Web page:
Older Info Re. PA Primary Legislation

[The below was provided to me by Gina Strine from Representative Matt Baker’s office.  He is the GOP chair of the state government committee.] 

May 7, 2007

Mr. Karl U. Bucus

Phoenixville PA 19460

 

Dear Mr. Bucus:

Recently, you wrote to share with me your thoughts on changing the primary election date in the Commonwealth so that Pennsylvanians have a real choice of candidate.

As you know, current law places Pennsylvania’s General primary on the third Tuesday in May in all even numbered years, except in the year of the nomination of the President of the United States.  During presidential primary years, the date is the second Tuesday of April.  Over the years, the issue of primary election rescheduling has been subject to heated debate and that debate continues.

For a number of years, members of the General Assembly have introduced proposals to move the Presidential primary date forward, so as to allow the Commonwealth to play an important role in the presidential nomination process.  There has been a lot of attention to that fact that, as presidential primaries become more “front-loaded,” Pennsylvania is losing clout in the nomination process.  Thankfully, the Commonwealth’s influence in the November election remains strong.

During the 1999-2000 legislative session of the General Assembly, the Task Force and Advisory Committee on Primary Election Dates, which was made up of legislators and various interest groups, reported that the present presidential primary election system fails to afford Pennsylvania’s voters a fair amount of influence on the end result for the election.  The Committee suggested that if the national parties do not come to a resolution to reform this process, the General Assembly should consider legislation to change the date.  Unfortunately, negotiations between the national parties did not produce a viable national plan for altering or rotating presidential primary dates among the states.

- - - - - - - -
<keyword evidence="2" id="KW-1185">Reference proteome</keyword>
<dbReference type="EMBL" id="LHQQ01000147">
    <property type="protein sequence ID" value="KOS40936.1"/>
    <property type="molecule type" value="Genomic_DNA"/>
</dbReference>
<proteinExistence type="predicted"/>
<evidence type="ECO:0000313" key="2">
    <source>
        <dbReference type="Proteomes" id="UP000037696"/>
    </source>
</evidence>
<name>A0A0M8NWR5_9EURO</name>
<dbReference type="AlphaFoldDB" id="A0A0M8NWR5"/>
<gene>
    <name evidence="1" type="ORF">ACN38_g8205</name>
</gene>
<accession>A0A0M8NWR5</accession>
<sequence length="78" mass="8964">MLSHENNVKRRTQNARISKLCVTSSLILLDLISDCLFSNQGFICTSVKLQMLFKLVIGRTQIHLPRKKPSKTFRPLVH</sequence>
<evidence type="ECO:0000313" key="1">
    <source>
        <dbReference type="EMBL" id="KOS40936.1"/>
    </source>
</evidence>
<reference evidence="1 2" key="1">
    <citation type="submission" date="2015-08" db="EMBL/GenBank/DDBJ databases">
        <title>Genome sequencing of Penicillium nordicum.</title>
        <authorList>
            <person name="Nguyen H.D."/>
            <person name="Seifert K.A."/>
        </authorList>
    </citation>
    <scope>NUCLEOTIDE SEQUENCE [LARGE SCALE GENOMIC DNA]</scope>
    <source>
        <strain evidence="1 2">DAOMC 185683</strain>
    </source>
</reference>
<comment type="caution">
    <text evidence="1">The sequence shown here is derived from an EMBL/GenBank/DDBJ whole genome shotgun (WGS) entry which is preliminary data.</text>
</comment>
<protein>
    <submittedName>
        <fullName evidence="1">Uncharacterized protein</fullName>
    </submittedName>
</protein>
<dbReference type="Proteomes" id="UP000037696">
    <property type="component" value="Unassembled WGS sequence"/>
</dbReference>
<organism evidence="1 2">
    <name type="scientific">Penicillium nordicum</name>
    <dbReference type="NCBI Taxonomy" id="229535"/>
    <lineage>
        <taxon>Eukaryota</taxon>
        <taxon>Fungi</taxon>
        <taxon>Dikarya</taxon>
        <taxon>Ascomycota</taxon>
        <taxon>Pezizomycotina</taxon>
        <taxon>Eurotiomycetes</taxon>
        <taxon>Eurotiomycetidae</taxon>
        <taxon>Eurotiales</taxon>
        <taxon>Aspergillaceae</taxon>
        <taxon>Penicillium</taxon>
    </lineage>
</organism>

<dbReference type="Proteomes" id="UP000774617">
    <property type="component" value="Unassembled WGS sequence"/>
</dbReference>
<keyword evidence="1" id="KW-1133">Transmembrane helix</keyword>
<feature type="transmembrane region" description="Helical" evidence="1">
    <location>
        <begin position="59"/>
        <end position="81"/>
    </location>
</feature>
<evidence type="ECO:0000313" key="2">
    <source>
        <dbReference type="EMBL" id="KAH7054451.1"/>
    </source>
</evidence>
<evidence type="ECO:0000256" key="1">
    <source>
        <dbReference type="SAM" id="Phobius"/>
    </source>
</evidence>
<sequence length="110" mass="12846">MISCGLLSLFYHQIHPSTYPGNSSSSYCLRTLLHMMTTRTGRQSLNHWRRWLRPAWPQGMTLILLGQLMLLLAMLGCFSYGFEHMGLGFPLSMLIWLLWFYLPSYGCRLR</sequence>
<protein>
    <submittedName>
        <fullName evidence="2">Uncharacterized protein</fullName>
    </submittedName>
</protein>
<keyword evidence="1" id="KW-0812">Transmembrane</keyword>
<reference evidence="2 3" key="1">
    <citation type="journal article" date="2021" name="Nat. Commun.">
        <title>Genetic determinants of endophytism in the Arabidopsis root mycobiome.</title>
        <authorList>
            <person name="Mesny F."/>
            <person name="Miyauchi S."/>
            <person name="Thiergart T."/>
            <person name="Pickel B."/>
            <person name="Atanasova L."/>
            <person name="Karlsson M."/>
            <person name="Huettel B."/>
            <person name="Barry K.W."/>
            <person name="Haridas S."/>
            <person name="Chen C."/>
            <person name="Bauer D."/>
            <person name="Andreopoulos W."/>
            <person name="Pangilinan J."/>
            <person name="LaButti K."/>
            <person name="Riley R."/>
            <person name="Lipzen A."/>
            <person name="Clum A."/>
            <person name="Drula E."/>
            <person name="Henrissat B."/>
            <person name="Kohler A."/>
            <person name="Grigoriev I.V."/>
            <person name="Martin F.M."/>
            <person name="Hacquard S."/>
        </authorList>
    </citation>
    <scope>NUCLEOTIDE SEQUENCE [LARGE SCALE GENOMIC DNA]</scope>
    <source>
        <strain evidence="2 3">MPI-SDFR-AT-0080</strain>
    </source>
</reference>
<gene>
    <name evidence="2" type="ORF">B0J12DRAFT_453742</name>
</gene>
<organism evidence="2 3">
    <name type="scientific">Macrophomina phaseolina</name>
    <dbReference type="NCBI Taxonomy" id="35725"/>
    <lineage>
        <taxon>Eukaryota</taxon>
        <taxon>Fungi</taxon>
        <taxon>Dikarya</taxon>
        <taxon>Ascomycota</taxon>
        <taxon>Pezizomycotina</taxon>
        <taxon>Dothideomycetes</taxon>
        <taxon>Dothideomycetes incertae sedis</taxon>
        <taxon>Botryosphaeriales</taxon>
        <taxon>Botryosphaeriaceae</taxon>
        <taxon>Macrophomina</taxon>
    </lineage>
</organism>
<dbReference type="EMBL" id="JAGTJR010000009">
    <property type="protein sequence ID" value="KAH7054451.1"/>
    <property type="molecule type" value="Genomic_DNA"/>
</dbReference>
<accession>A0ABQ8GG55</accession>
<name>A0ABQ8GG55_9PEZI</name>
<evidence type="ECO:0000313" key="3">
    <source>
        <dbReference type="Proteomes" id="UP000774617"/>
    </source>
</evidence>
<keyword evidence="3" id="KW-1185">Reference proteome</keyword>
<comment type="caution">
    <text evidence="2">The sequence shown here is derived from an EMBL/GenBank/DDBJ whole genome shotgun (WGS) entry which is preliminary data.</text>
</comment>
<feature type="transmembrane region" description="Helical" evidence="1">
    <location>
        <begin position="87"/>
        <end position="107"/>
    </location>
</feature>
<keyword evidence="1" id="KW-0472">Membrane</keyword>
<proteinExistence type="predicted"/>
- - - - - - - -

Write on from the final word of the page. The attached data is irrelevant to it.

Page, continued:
Over the past several years there have been numerous changes to the national presidential calendar.  Between 1996 and 2000, many states moved their presidential primary election dates forward in order to enhance their clout in the primary process and attract more attention from the candidates.  Several states are considering changing the date of their presidential primary, while others have already passed legislation to do so.  For this reason, and many other election reform issues, Governor Rendell signed Executive Order 2004-11 on December 13, 2004 and created the Pennsylvania Election Reform Task Force.  The purpose of the Task Force was to thoroughly examine election reform issues in the Commonwealth.

The Primary Election date was one of several election reform issues to be studied.  According to Executive Order 2004-11, “Pennsylvania is the sixth most populous state in the nation but the intentions of voters residing in Pennsylvania are not weighted appropriately in the presidential primary elections in 26 other states.”  Therefore, the Task Force was charged with the duty of examining options and providing recommendations for changing the date of the primary election, including legislative changes and timelines necessary to achieve the recommended changes.